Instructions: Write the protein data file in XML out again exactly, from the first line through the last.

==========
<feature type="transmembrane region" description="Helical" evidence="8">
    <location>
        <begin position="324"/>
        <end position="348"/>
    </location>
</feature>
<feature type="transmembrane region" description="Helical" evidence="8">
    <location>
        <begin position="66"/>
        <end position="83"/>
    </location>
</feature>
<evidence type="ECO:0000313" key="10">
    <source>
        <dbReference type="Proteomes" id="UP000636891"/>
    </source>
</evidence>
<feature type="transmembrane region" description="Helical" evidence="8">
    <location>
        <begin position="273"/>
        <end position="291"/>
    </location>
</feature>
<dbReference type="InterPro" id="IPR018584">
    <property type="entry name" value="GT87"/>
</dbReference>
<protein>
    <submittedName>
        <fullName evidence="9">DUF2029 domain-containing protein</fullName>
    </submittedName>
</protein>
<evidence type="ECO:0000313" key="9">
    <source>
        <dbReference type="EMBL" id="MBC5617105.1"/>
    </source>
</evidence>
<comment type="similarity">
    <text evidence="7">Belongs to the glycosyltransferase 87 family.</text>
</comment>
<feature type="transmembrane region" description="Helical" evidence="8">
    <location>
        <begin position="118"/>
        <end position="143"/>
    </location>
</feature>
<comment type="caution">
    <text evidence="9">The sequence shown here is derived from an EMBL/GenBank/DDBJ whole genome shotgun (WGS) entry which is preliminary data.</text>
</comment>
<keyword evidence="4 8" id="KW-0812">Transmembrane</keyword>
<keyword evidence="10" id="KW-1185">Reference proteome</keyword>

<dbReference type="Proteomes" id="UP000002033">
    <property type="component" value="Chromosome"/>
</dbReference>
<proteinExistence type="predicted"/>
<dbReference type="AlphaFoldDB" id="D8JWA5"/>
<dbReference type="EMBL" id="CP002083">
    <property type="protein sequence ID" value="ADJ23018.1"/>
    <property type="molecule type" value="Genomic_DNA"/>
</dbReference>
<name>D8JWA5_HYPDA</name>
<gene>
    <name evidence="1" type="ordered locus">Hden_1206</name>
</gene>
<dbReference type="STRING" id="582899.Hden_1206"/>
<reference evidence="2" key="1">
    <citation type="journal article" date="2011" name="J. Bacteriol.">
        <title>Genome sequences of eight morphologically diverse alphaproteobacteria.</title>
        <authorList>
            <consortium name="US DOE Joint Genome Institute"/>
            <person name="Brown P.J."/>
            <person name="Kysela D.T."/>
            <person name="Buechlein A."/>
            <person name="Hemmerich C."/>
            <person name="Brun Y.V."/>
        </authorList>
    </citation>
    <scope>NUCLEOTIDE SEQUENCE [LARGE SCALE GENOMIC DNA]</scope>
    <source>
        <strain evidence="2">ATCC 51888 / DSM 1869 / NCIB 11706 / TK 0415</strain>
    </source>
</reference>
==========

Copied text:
<feature type="transmembrane region" description="Helical" evidence="8">
    <location>
        <begin position="324"/>
        <end position="348"/>
    </location>
</feature>
<feature type="transmembrane region" description="Helical" evidence="8">
    <location>
        <begin position="66"/>
        <end position="83"/>
    </location>
</feature>
<evidence type="ECO:0000313" key="10">
    <source>
        <dbReference type="Proteomes" id="UP000636891"/>
    </source>
</evidence>
<feature type="transmembrane region" description="Helical" evidence="8">
    <location>
        <begin position="273"/>
        <end position="291"/>
    </location>
</feature>
<dbReference type="InterPro" id="IPR018584">
    <property type="entry name" value="GT87"/>
</dbReference>
<protein>
    <submittedName>
        <fullName evidence="9">DUF2029 domain-containing protein</fullName>
    </submittedName>
</protein>
<evidence type="ECO:0000313" key="9">
    <source>
        <dbReference type="EMBL" id="MBC5617105.1"/>
    </source>
</evidence>
<comment type="similarity">
    <text evidence="7">Belongs to the glycosyltransferase 87 family.</text>
</comment>
<feature type="transmembrane region" description="Helical" evidence="8">
    <location>
        <begin position="118"/>
        <end position="143"/>
    </location>
</feature>
<comment type="caution">
    <text evidence="9">The sequence shown here is derived from an EMBL/GenBank/DDBJ whole genome shotgun (WGS) entry which is preliminary data.</text>
</comment>
<keyword evidence="4 8" id="KW-0812">Transmembrane</keyword>
<keyword evidence="10" id="KW-1185">Reference proteome</keyword>

<dbReference type="Proteomes" id="UP000002033">
    <property type="component" value="Chromosome"/>
</dbReference>
<proteinExistence type="predicted"/>
<dbReference type="AlphaFoldDB" id="D8JWA5"/>
<dbReference type="EMBL" id="CP002083">
    <property type="protein sequence ID" value="ADJ23018.1"/>
    <property type="molecule type" value="Genomic_DNA"/>
</dbReference>
<name>D8JWA5_HYPDA</name>
<gene>
    <name evidence="1" type="ordered locus">Hden_1206</name>
</gene>
<dbReference type="STRING" id="582899.Hden_1206"/>
<reference evidence="2" key="1">
    <citation type="journal article" date="2011" name="J. Bacteriol.">
        <title>Genome sequences of eight morphologically diverse alphaproteobacteria.</title>
        <authorList>
            <consortium name="US DOE Joint Genome Institute"/>
            <person name="Brown P.J."/>
            <person name="Kysela D.T."/>
            <person name="Buechlein A."/>
            <person name="Hemmerich C."/>
            <person name="Brun Y.V."/>
        </authorList>
    </citation>
    <scope>NUCLEOTIDE SEQUENCE [LARGE SCALE GENOMIC DNA]</scope>
    <source>
        <strain evidence="2">ATCC 51888 / DSM 1869 / NCIB 11706 / TK 0415</strain>
    </source>
</reference>